‘Police chiefs are taking legal action against one of their former undercover officers who fathered a child during his covert infiltration of leftwing groups and then abandoned him.’

Full Story

The Guardian, 14th May 2019

Source: www.theguardian.com

Later rule changes cannot validate earlier pension increases, rules court – OUT-LAW.com

Posted May 15th, 2019 in appeals, news, pensions, retrospectivity by sally

‘Pension trustees have not been allowed to justify an increase pension contributions with rule changes that happened two years later. The Court of Appeal in the UK has ruled that trustees cannot use rule changes from 1993 to rectify mistakes made in 1991.’

Full Story

OUT-LAW.com, 15th May 2019

Source: www.out-law.com

New Judgment: R (Privacy International) v Investigatory Powers Tribunal & Ors [2019] UKSC 22 – UKSC Blog

‘Inter alia, The Supreme Court held, by a majority, that the Regulation of Investigatory Powers Act 2000, s 67(8) did not “oust” the supervisory jurisdiction of the High Court to quash a decision of the IPT for error of law. Following authority, it was clear that the drafter of s 67(8) would have had no doubt that a determination vitiated by any error of law, jurisdictional or not, was to be treated as no determination at all, and so could not be ousted. The plain words of the subsection must yield to the principle that such a clause will not protect a decision that is legally invalid, as there is a common law presumption against ousting the High Court’s jurisdiction.’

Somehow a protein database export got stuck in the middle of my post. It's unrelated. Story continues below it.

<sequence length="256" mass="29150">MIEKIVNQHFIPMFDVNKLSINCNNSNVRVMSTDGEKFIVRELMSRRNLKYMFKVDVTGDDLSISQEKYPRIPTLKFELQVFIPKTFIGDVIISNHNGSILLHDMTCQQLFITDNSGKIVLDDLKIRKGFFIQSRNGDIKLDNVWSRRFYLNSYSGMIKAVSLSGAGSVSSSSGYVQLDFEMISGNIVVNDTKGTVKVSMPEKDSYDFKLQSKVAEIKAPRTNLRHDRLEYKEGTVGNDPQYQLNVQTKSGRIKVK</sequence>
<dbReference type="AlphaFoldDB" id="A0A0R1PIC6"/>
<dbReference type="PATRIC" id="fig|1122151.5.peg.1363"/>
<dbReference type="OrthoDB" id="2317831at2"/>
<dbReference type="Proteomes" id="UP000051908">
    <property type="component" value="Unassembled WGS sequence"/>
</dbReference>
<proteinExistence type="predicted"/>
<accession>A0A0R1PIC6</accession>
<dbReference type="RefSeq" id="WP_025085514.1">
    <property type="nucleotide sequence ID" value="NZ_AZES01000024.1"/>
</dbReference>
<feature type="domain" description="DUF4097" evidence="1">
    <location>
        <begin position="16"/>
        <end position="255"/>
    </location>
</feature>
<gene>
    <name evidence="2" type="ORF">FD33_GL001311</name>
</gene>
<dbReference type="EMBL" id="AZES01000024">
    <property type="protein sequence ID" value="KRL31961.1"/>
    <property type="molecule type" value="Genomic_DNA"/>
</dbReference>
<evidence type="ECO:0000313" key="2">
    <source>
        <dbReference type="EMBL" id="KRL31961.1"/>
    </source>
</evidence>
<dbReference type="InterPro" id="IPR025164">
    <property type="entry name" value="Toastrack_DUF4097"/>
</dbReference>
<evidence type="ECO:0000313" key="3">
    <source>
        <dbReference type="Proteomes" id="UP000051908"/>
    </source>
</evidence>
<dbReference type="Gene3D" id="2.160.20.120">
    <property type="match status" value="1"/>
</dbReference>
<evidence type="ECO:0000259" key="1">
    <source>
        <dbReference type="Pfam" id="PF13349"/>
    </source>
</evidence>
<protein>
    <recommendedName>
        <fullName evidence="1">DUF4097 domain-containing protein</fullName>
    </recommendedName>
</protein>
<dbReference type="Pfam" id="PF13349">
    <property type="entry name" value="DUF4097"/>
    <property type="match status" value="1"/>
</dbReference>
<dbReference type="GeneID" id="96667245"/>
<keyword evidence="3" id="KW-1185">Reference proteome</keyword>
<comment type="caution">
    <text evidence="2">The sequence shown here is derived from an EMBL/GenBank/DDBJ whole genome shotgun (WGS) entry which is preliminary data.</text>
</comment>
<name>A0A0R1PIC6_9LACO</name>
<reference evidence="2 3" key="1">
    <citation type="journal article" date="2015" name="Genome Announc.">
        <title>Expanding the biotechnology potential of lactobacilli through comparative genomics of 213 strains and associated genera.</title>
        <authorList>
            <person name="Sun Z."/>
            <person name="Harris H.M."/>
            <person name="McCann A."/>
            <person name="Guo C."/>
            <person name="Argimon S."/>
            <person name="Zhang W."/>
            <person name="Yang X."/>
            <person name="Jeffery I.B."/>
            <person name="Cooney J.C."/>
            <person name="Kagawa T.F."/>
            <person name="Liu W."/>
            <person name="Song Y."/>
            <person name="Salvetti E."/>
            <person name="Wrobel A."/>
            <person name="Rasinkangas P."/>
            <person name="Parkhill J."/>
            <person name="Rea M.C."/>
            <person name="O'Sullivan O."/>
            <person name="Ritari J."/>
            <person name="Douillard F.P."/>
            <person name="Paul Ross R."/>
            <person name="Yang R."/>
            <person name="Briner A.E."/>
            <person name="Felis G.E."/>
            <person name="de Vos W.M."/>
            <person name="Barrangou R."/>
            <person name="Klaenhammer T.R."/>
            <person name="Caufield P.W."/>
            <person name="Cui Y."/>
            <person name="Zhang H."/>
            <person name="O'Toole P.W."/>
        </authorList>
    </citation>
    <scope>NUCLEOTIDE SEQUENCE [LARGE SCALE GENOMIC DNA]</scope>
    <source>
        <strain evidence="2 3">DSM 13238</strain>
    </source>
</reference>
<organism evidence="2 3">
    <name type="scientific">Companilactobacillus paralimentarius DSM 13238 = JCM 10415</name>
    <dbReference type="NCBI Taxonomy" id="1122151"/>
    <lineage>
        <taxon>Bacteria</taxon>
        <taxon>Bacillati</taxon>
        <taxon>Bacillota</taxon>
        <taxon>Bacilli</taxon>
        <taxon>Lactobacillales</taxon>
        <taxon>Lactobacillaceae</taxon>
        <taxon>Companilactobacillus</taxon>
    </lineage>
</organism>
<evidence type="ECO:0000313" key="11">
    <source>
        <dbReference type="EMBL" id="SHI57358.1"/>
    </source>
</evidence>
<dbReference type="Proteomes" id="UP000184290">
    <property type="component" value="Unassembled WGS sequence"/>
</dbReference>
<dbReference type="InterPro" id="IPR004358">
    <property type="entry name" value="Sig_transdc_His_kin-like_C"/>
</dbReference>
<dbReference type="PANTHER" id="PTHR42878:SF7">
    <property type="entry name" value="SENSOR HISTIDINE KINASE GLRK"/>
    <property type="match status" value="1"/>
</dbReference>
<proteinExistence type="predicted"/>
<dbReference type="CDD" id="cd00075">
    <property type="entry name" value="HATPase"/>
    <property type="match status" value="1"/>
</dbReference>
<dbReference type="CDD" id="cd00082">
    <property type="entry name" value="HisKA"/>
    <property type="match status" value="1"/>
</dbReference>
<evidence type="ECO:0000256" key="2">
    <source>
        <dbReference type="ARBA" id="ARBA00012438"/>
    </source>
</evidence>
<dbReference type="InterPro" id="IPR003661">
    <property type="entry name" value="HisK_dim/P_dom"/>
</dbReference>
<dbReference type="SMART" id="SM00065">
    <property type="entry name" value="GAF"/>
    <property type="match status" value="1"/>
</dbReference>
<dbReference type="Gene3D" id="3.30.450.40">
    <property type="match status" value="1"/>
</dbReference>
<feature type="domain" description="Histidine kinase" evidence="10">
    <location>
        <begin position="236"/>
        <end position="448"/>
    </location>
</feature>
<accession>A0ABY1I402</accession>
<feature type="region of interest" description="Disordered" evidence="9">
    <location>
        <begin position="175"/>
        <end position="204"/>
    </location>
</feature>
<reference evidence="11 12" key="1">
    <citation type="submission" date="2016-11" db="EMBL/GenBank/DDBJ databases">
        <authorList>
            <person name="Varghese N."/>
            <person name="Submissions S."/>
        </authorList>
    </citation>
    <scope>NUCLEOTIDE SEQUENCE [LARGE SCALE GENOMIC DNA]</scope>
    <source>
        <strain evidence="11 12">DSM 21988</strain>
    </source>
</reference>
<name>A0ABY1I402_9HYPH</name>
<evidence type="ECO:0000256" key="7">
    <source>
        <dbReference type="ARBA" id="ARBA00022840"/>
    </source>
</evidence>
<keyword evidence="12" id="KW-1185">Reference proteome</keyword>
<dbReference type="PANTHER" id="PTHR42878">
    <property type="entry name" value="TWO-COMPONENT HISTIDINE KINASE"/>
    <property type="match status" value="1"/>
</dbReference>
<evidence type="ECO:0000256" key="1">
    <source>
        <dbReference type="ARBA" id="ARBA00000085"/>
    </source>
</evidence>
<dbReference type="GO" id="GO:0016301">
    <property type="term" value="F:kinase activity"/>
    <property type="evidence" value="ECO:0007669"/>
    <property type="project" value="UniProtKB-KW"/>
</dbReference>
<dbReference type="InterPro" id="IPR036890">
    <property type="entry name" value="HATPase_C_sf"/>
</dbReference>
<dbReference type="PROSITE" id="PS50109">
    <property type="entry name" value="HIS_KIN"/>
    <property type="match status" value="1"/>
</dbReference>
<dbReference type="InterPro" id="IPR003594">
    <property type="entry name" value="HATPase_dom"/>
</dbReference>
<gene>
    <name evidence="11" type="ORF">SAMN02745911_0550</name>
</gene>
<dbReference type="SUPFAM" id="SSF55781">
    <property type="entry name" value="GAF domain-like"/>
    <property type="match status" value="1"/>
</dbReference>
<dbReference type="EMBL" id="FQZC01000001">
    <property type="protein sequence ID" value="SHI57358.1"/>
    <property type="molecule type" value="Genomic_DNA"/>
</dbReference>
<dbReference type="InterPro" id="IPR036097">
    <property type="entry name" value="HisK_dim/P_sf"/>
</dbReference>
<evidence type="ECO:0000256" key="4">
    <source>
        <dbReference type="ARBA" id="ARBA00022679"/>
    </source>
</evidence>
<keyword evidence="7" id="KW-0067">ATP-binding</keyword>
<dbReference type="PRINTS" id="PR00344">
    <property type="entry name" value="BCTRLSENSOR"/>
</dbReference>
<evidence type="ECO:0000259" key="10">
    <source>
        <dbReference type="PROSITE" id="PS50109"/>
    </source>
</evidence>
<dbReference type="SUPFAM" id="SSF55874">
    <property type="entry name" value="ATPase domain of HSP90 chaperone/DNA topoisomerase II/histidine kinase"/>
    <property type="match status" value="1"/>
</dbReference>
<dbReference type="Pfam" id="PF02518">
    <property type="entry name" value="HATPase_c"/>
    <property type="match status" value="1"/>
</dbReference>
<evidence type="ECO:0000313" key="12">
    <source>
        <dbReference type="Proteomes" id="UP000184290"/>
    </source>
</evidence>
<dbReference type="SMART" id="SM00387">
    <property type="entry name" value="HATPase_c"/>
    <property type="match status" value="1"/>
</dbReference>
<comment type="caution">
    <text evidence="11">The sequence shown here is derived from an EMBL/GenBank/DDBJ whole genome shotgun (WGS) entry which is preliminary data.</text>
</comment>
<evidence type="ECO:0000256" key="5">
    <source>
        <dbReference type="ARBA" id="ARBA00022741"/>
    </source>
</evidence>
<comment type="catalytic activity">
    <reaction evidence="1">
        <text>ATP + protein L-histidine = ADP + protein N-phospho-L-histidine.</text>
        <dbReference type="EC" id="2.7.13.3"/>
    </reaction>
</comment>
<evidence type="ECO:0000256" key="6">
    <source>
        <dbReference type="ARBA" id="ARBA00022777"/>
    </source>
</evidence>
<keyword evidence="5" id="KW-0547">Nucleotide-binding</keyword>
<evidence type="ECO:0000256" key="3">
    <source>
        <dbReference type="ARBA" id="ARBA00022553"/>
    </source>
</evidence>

Full Story

UKSC Blog, 15th May 2019

Source: ukscblog.com

‘We want to make it more accessible’: a guide to the new-look bar course – The Guardian

Posted May 15th, 2019 in barristers, fees, inns of court, internet, legal education, news, statistics by sally

‘The exam for barrister trainees could be about to change. Here’s all students need to know about the planned new course.’

Full Story

The Guardian, 14th May 2019

Source: www.theguardian.com

Judge rejects claims by parish that nuns conspired to provide district council with false information to secure planning permission – Local Government Lawyer

‘A High Court judge has rejected claims made by a parish council that an international congregation of nuns conspired to provide false information to a district council in order to obtain planning permission for a former school site.’

Full Story

Local Government Lawyer, 14th May 2019

Source: www.localgovernmentlawyer.co.uk

New Judgment: R (DA & Ors) v Secretary of State for Work and Pensions; R (DS & Ors) v Secretary of State for Work and Pensions [2019] UKSC 21 – UKSC Blog

Posted May 15th, 2019 in appeals, benefits, children, equality, families, news, proportionality, Supreme Court by sally

‘This appeal considered whether the application of the revised benefit cap, introduced by the Welfare Reform and Work Act 2016, s 8, to lone parents with children under two years old (i) unlawfully discriminates against parents and/or the children, contrary to ECHR, art 14 with art 8, and/or art 2 of the First Protocol and in breach of the UK’s international obligations under the UN Convention on the Rights of the Child, art 3, and/or (ii) is irrelevant.’

Full Story

UKSC Blog, 15th May 2019

Source: ukscblog.com